How to add trellis to the top of an old wall

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Hello

I have a 7ft high old (victorian) wall around my garden and I want to add 2 or 3ft of trellis to the top of the wall to act as both additional security and a support for climbing plants.

I am wondering what the best way is to do this? I was originally going to simply add a wooden baton to the top of the wall and screw the bottom of the trellis panels to that but having done a bit of reading I am thing that might not be the best way for various reasons:
- may get damp into the wall
- may add stress to the wall and damage it
- does not support the sides of the trellis, so might blow down in wind (when covered with plants)

So I am now thinking that the best way might be to put posts in the ground next to the wall and screw the trellis to those so...

Can someone give please me a walkthrough of what I'll need and how to go about it? Never done anything like this before...

thanks
 
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breezer

My 2p worth

You want to put posts in the ground that are long enough to go in the ground and stick above a 7 foot tall wall not going to look nice is it?

also if you do that you will need them at regular intervals, as standard trellis is 6 foot long, so if its only fixed at the ends thats 6 feet of trellis that can flex but if it were fixed to the wall, only 1 foot to flex (the height)

also even if you secured the posts or even the trellis to the wall you are still creating a brick wide shelf (the top of the wall with trellis on one side)

how will damp get into the wall? isnt the wall outside and does it no get rained on?

Perhaps a picture would help. how to post a picture is in forum information
 
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easiest way is to bolt some timber uprights 2 feet long to teh front face of the wall. 1 foot pertroudes above the wall for the trellis, the other 1 foot is below the wall and secured to it. In all honesty, what ever way you do it, it normally ends up looking a dogs dinner.

breezer is spot on about your thoughts about damp!
 
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Thanks for your replies

breezer - Thanks - I agree that the posts would not look good - not what I really wanted to do but I have read that fixing directly to the old wall was not advisable - so I couldn't really see what other option there was. I'm not sure I agree with you entirely about the flexing - whilst the trellis is 6ft long - it would be fixed to posts at BOTH ends - thus flexing less (I would think) than than a 2ft trellis which is fixed only on one side (the bottom. RE: the damp - yes I take your point - again just regurgitating info I had read - I have seen it mentioned in a few places that a 1" gap should be left between top of wall and trellis to allow air flow - again due to damp issues - but after more than 100yrs of british weather I guess the wall is as damp as it will ever be already...

Thermo - Thanks for your suggestion - it would work but I think that will definitely look a bit minging...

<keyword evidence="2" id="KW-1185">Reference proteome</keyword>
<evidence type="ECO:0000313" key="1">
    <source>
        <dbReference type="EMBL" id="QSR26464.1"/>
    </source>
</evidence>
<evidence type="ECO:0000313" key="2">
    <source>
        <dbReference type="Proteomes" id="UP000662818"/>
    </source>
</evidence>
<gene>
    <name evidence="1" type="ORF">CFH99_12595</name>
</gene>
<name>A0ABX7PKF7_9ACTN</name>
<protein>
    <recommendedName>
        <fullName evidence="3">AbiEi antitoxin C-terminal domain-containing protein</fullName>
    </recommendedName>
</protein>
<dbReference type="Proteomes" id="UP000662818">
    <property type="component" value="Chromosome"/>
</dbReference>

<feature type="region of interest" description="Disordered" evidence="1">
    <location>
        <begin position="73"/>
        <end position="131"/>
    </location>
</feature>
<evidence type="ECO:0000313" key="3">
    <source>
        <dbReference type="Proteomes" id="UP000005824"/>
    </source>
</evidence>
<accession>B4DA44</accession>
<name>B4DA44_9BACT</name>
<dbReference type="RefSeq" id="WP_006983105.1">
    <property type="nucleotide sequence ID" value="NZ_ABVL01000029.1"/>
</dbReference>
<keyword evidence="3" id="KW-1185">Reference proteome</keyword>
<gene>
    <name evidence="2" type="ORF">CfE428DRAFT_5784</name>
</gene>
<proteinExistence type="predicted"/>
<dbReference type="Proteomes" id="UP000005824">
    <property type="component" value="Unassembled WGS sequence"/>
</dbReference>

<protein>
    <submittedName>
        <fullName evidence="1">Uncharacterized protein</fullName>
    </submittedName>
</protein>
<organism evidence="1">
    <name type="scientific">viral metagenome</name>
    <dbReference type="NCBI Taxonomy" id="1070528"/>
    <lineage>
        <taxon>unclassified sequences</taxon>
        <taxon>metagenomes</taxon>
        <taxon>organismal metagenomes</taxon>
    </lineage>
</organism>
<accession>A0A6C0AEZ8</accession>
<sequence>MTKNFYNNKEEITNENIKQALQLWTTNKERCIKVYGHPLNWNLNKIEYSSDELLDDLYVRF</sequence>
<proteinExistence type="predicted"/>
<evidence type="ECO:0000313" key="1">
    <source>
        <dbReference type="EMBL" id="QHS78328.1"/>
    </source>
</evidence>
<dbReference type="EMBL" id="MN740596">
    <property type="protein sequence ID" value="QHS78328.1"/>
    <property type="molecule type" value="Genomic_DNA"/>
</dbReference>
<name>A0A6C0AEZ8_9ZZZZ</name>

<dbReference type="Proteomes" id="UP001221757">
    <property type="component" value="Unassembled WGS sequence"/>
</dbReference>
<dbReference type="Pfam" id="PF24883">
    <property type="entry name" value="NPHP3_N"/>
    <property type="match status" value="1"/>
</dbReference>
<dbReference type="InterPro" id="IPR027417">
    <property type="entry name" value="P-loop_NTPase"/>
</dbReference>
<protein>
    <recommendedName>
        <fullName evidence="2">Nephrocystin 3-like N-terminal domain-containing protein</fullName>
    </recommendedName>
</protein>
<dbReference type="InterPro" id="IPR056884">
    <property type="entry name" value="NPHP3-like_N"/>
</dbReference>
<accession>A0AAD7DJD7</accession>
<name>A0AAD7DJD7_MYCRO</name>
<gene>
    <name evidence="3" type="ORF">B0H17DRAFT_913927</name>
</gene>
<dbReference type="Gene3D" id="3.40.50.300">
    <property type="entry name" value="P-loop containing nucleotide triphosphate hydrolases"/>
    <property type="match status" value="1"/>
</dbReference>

LeadFarmer - those might work but all the lateral stress is still placed on the top row of bricks when it gets windy...

Should I just go back to my original idea of fixing the trellis to a baton on top of the wall? (maybe reduce the trellis height to 1ft) - it's certainly the easiest and cheapest option.
 
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you wont get a great deal of wind stress with trellis. Whatever option you choose it never looks great
 
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It might be an idea to put small spacers under the horizontal baton (if I am getting what you mean), this would keep the majority of the wood off the top of the wall. Stopping the wood rotting on the underside and keeping the top of the wall dry.
 
B

breezer

put small spacers under the horizontal baton...................Stopping the wood rotting on the underside and keeping the top of the wall dry.

but would these spacers not act as a bridge? keeping what is above in contact with what is below
 
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AFAIK.

As discussion is with the trellis becoming part of the wall, I'm pretty sure that planning permission will also be needed.

As the wall is over 6'6" - requiring PP initially now, any variations to it's height will also require pp. Putting the trellis on poles in front of the wall (not affixed to it) will negate the need for pp.

So before you go ahead & do this, you may like to check with your neighbours if they would object to you adding a bit more.

Also, is the wall 100% yours on your deeds?

If any portion of it is a shared/party wall then you need permission from the other half owner/neighbour before adding anything to the wall.

GardenLaw is a good site for clarification of this sort of information.
 
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I don't want to seem like I'm butting in but I have done this in my garden. I put treated timber batons on the centre of the top of the wall using those nail/screw things that have plugs already attached. You drill a hole through the baton & into the wall, then hammer them in, then screw them up. Then we fixed the trellis (2' high) to the side of this baton using exterior screws. It was pretty sturdy & we struggled to get them off even when we demolished the wall 4 years later. We didn't have plants on them though we just painted them.
 

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